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Re: draft-ietf-tls-http-upgrade reissued

From: Julien Pierre <jpierre@netscape.com>
Date: Fri, 05 May 2000 17:22:36 -0700
Message-ID: <391365CC.FD6D3B34@netscape.com>
To: John Stracke <francis@ecal.com>
CC: IETF HTTP List <http-wg@hplb.hpl.hp.com>
Hi,

John Stracke wrote:

> Julien Pierre wrote:
>
> > John Stracke wrote:
> >
> > > Just because a client always asks to upgrade doesn't mean the server has to obey.
> >
> > So how does that make the draft useful if the upgrade is never allowed ?
>
> Who said never?
>
> A client that wants to use the draft can ask for an upgrade on every HTTP request.
> Servers that aren't willing to spend cycles on TLS for a particular request can just
> ignore the Upgrade: header.

That still does not solve the problem !!!

If the client tries to upgrade to TLS on every request, it will fail 99% of the time,
because servers don't support it. Suppose in 1% of the cases it will actually work.

Now, suppose that in 2% of the cases, the request data was intended to be confidential
and the user really didn't want to submit the data unsecured, but the server didn't
negotiate TLS. The only way for a user to make sure he does not mistakenly submit data
unencrypted is to setup his browser to prompt him on every single HTTP request that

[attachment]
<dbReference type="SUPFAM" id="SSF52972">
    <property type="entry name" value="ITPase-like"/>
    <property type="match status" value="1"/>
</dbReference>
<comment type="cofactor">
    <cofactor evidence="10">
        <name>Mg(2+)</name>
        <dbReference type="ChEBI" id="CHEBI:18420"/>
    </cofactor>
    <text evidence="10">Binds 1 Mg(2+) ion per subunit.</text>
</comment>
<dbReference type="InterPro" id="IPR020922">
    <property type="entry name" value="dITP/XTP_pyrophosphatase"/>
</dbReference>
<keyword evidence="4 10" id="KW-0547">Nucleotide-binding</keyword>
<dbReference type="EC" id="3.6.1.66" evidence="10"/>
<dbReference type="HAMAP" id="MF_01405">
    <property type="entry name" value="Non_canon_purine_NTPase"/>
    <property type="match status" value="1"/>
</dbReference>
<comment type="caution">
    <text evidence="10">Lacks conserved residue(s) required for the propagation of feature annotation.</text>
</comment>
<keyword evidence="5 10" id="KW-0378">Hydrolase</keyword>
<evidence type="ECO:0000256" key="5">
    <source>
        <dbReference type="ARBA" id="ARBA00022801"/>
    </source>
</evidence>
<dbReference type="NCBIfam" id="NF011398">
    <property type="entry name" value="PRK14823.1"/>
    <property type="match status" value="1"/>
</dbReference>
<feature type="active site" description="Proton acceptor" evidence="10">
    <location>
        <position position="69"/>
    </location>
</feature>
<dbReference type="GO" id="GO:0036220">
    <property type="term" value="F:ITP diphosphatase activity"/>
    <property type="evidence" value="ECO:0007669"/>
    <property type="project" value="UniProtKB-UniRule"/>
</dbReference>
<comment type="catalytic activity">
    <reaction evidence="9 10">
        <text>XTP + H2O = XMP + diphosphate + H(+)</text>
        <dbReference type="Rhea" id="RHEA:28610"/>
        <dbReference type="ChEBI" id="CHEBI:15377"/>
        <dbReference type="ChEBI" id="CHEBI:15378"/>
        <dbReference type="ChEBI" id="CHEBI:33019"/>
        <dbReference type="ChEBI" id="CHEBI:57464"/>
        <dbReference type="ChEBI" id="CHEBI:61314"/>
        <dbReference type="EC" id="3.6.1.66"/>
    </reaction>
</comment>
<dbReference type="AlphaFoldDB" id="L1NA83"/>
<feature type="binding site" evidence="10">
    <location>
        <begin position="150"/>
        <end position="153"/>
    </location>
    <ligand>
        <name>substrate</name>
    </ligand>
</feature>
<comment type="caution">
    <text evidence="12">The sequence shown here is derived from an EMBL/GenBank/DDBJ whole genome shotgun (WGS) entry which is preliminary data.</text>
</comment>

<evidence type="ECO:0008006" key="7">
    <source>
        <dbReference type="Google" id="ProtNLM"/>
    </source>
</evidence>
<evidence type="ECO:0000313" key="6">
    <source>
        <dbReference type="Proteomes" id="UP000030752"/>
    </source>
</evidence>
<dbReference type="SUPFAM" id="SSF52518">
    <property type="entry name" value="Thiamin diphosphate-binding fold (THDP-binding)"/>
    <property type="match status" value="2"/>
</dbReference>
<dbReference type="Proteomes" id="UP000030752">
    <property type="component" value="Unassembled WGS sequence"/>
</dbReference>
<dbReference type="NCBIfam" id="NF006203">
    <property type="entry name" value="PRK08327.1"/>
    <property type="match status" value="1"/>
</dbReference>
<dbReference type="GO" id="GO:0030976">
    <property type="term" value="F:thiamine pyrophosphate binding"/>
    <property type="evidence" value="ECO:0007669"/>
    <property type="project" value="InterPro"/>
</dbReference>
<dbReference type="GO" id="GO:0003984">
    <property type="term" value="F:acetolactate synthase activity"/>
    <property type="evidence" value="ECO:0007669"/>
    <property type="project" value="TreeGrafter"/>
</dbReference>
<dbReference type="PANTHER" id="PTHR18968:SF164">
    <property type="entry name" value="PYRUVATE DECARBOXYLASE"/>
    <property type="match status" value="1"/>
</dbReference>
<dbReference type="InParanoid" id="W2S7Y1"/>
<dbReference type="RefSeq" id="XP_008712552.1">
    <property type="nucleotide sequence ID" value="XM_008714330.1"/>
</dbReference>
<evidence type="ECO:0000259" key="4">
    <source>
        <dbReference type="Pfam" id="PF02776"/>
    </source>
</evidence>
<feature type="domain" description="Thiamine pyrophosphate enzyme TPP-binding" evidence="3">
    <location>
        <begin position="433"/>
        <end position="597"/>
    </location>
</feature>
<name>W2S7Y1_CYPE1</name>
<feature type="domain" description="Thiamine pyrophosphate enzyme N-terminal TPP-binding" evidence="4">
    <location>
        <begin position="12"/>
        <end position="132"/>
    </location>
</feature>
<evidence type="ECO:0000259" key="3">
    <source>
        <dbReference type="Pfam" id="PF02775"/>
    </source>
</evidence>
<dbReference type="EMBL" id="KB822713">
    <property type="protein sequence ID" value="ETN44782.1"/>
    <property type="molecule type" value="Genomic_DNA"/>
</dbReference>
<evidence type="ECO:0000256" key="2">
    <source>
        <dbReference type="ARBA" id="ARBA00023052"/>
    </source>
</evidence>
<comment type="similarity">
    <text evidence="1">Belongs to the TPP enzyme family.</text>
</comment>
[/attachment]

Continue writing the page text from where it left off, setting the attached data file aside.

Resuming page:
didn't successfully negotiate TLS.

In other words, a waste of time 98% of requests. Do you really find that to be acceptable
?

The whole point I'm trying to make is that there should be a way for a web application
that is intended to be secure to enforce that fact and reasonably function on a server
running on a common port with HTTP and TLS upgrade support. The draft does not propose a
way to do that.

It would be as simple as a new type of "httpt" URL - which would tell the user-agent to
connect insecurely with the server, and immediately negotiate a TLS connection; and
otherwise not to proceed if the TLS upgrade fail. This cannot be a global user-agent
setting for reasons explained before - security is not always required nor desirable.

If you really want to get ISPs to stop wasting IP addresses on multiple secure servers,
as well as separate the ports, then you need to make it possible to create new secure web
applications that will work with the new user-agents and servers proposed in the new
draft, without incurring a high risk of falling back to non-secure connections. The draft
is currently too vague in the way that the security is enforced and makes it way too easy
to shoot yourself in the foot and end up with a non-secure connection if the negotiation
fails, rather than aborting.

--
for a good time, try kill -9 -1




Received on Saturday, 6 May 2000 01:23:51 EDT

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